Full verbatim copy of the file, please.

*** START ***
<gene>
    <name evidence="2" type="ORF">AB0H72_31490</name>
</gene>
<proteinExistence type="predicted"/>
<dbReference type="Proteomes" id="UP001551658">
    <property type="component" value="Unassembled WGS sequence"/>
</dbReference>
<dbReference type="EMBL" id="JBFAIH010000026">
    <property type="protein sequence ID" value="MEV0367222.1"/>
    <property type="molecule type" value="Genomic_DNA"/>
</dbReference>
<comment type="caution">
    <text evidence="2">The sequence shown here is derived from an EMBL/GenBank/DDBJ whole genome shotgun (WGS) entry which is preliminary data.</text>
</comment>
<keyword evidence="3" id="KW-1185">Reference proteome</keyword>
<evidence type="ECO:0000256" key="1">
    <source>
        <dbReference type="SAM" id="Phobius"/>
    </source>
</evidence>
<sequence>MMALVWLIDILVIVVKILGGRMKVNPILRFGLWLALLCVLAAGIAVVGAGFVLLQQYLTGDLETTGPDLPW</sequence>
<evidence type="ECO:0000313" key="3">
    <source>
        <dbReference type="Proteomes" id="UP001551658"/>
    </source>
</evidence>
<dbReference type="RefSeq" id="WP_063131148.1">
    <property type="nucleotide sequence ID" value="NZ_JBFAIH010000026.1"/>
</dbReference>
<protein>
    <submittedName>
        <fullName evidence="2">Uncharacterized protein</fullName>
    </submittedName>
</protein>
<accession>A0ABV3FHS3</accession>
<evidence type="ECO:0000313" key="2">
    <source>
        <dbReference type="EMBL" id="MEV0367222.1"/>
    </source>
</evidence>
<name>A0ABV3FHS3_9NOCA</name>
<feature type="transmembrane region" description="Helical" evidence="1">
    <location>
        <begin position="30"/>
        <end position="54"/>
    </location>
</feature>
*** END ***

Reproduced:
<gene>
    <name evidence="2" type="ORF">AB0H72_31490</name>
</gene>
<proteinExistence type="predicted"/>
<dbReference type="Proteomes" id="UP001551658">
    <property type="component" value="Unassembled WGS sequence"/>
</dbReference>
<dbReference type="EMBL" id="JBFAIH010000026">
    <property type="protein sequence ID" value="MEV0367222.1"/>
    <property type="molecule type" value="Genomic_DNA"/>
</dbReference>
<comment type="caution">
    <text evidence="2">The sequence shown here is derived from an EMBL/GenBank/DDBJ whole genome shotgun (WGS) entry which is preliminary data.</text>
</comment>
<keyword evidence="3" id="KW-1185">Reference proteome</keyword>
<evidence type="ECO:0000256" key="1">
    <source>
        <dbReference type="SAM" id="Phobius"/>
    </source>
</evidence>
<sequence>MMALVWLIDILVIVVKILGGRMKVNPILRFGLWLALLCVLAAGIAVVGAGFVLLQQYLTGDLETTGPDLPW</sequence>
<evidence type="ECO:0000313" key="3">
    <source>
        <dbReference type="Proteomes" id="UP001551658"/>
    </source>
</evidence>
<dbReference type="RefSeq" id="WP_063131148.1">
    <property type="nucleotide sequence ID" value="NZ_JBFAIH010000026.1"/>
</dbReference>
<protein>
    <submittedName>
        <fullName evidence="2">Uncharacterized protein</fullName>
    </submittedName>
</protein>
<accession>A0ABV3FHS3</accession>
<evidence type="ECO:0000313" key="2">
    <source>
        <dbReference type="EMBL" id="MEV0367222.1"/>
    </source>
</evidence>
<name>A0ABV3FHS3_9NOCA</name>
<feature type="transmembrane region" description="Helical" evidence="1">
    <location>
        <begin position="30"/>
        <end position="54"/>
    </location>
</feature>